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CABRINI MEDICAL CENTER v. LOCAL 1199

February 27, 1990

CABRINI MEDICAL CENTER, PLAINTIFF,
v.
LOCAL 1199, DRUG, HOSPITAL AND HEALTH CARE EMPLOYEES UNION, RWSDU, AFL-CIO, DEFENDANT. LOCAL 1199, DRUG, HOSPITAL AND HEALTH CARE EMPLOYEES UNION, RWSDU, AFL-CIO, PLAINTIFF, V. CABRINI MEDICAL CENTER, DEFENDANT.



The opinion of the court was delivered by: Haight, District Judge:

These are cross-motions for summary judgment to vacate and to confirm an arbitrator's award directing a hospital to reinstate without back pay an employee discharged for alleged abuse of a patient. The hospital seeks vacatur on both statutory and public policy grounds.

BACKGROUND

In February 1984 Innis Achong was hired as a nursing attendant at the Cabrini Medical Center (hereinafter the "Hospital"). He is a member of Local 1199, Drug, Hospital and Health Care Employees Union, RWSDU, AFL-CIO (the "Union"), which entered into a collective bargaining agreement with the Hospital. Achong had an unblemished record of performance until November 4, 1986, when the underlying incident occurred.

It is common ground that on that date, while Achong walked by a stretcher on which lay a disoriented and distraught female patient, the patient kicked Achong in the back. It is also common ground that Achong responded to the patient's kick physically and verbally. The parties dispute the nature of Achong's responses. The case for the Hospital is that after the patient kicked Achong, Achong cursed at her and struck her on the leg. The case for Achong is that he gently placed the patient's leg back on the stretcher and with equal gentleness admonished her not to kick him.

On November 10, 1986, the Hospital discharged Achong for striking and cursing at the patient.

The collective bargaining agreement provides in Article XXIX that "[t]he Employer shall have the right to discharge, suspend, or discipline any employee for cause." The agreement does not undertake to define "cause." It provides that where the Hospital and Union disagree on whether an employee was discharged for just cause, the dispute will be resolved by an arbitrator whose award "shall be final, conclusive and binding upon the Employer, the Union and the Employee." Article XXXII.

The dispute concerning the circumstances surrounding Achong's discharge came before an arbitrator, Daniel F. Brent, selected in accordance with the procedures of the American Arbitration Association as provided in the collective bargaining agreement. The parties submitted the following specific issues to the arbitrator:

  Was there just cause for the discharge of Innis
  Achong? If not, what shall be the remedy?

The arbitrator conducted a hearing at which witnesses including Achong (but not the patient) testified in support of the varying versions of events. The arbitrator then issued a written award concluding that just cause did not exist for Achong's discharge; and that the proper remedy was reinstatement without back pay (amounting to a nine-month suspension without pay) and a warning against future conduct.

In view of the parties' differing perceptions of what the arbitrator did and why he did it, it is useful to quote his award at some length. As to the conflicting accounts, the arbitrator summarized the evidence and then said:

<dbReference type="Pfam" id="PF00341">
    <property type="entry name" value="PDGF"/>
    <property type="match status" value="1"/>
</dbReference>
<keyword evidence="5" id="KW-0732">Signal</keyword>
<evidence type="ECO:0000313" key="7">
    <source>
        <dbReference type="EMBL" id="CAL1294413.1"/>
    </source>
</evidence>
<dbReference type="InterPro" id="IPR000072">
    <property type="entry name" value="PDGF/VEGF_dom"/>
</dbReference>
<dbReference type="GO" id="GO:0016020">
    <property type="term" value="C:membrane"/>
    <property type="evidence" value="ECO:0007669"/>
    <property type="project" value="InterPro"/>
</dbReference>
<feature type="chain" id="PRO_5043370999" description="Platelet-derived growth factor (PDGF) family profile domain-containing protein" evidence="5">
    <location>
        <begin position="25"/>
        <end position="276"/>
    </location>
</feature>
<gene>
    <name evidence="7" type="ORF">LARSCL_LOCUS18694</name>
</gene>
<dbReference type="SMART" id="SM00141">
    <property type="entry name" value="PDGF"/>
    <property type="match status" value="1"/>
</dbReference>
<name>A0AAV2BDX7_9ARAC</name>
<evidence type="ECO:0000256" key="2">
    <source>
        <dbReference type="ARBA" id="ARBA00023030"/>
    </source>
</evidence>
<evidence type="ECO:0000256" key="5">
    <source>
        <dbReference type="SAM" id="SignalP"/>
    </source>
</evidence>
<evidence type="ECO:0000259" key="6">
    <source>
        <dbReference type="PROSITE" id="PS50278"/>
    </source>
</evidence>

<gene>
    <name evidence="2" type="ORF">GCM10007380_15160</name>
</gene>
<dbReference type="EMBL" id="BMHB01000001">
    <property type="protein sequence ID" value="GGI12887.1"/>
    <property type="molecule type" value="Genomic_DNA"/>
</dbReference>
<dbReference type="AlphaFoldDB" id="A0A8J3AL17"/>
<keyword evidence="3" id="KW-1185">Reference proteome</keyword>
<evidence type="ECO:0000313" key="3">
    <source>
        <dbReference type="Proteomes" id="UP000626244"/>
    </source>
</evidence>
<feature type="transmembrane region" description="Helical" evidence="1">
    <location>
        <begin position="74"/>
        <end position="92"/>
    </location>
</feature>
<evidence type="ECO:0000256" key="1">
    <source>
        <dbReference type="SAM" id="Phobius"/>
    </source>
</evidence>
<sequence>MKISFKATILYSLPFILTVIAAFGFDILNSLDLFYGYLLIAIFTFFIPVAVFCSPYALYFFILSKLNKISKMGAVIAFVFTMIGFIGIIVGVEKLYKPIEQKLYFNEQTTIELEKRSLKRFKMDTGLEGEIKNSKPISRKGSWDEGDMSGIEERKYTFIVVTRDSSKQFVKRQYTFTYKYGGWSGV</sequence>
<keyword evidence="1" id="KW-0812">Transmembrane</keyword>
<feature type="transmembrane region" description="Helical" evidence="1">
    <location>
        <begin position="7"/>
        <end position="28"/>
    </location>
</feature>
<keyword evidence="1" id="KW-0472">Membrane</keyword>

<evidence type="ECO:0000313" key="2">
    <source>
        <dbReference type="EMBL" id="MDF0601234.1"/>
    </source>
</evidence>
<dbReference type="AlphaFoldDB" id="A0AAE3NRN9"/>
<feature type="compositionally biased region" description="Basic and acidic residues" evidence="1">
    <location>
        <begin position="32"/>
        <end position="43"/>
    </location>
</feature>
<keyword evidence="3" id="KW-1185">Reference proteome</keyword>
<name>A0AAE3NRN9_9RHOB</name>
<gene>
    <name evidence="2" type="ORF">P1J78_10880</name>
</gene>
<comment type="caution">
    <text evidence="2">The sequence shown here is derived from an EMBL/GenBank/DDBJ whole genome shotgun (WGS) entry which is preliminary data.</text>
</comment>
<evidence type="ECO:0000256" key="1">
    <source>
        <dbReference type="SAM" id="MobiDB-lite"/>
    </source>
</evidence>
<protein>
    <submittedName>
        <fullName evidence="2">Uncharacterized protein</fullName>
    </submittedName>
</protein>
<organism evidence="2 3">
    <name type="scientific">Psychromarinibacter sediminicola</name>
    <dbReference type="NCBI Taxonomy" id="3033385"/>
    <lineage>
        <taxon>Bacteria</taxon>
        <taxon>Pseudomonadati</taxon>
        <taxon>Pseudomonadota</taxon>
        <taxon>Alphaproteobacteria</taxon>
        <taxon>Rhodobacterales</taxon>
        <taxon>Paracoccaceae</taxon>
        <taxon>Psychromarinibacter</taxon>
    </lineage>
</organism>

The Hospital has established persuasively that an
  incident occurred and that it more closely
  resembled the version offered by the Hospital's
  chief witness than the version offered by the
  grievant. Award at 6.

The arbitrator then said this:

  The Hospital clearly has a valid interest in
  preventing patient abuse, not only because of the
  obvious breach of the Hospital's duty of care to
  its patients, but also because of the deleterious
  effect on the Hospital's reputation. The potential
  liability incurred when employees breach their
  duty of care to the patients with whose well being
  they are entrusted justifies the imposition of
  serious discipline. Professional health care
  employees, such as the grievant, must exercise
  self-restraint, even if caught off guard by an
  unprovoked attack. When credible evidence
  establishes persuasively that a physical attack on
  a patient has occurred, the harshest penalty,
  summary discharge, is warranted.
  However, a serious flaw exists in the Hospital's
  case, because the Hospital was unable to establish
  exactly how hard the grievant allegedly slapped
  the patient's leg. Inasmuch as the grievant
  admitted having touched the leg in order to return
  it to the stretcher, the degree of force becomes
  material in proving patient abuse sufficient to
  discharge summarily an employee with an otherwise
  unblemished record. Although the degree of force
  used by the grievant was such that the complaining
  employee immediately broached the matter with the
  grievant and soon thereafter reported the incident
  to a supervisor, in order to sustain a summary
  discharge the Hospital must establish clearly and
  convincingly that the grievant struck the patient
  rather than grabbed or reached out quickly towards
  her leg to deflect another possible kick.
  The grievant's conduct was not heinous, nor can it
  be unambiguously be characterized as severe abuse.
  Nevertheless, the Hospital cannot reasonably be
  expected to condone such conduct, and the grievant
  knew or should have known that such a lapse,
  however momentary, would subject him ...

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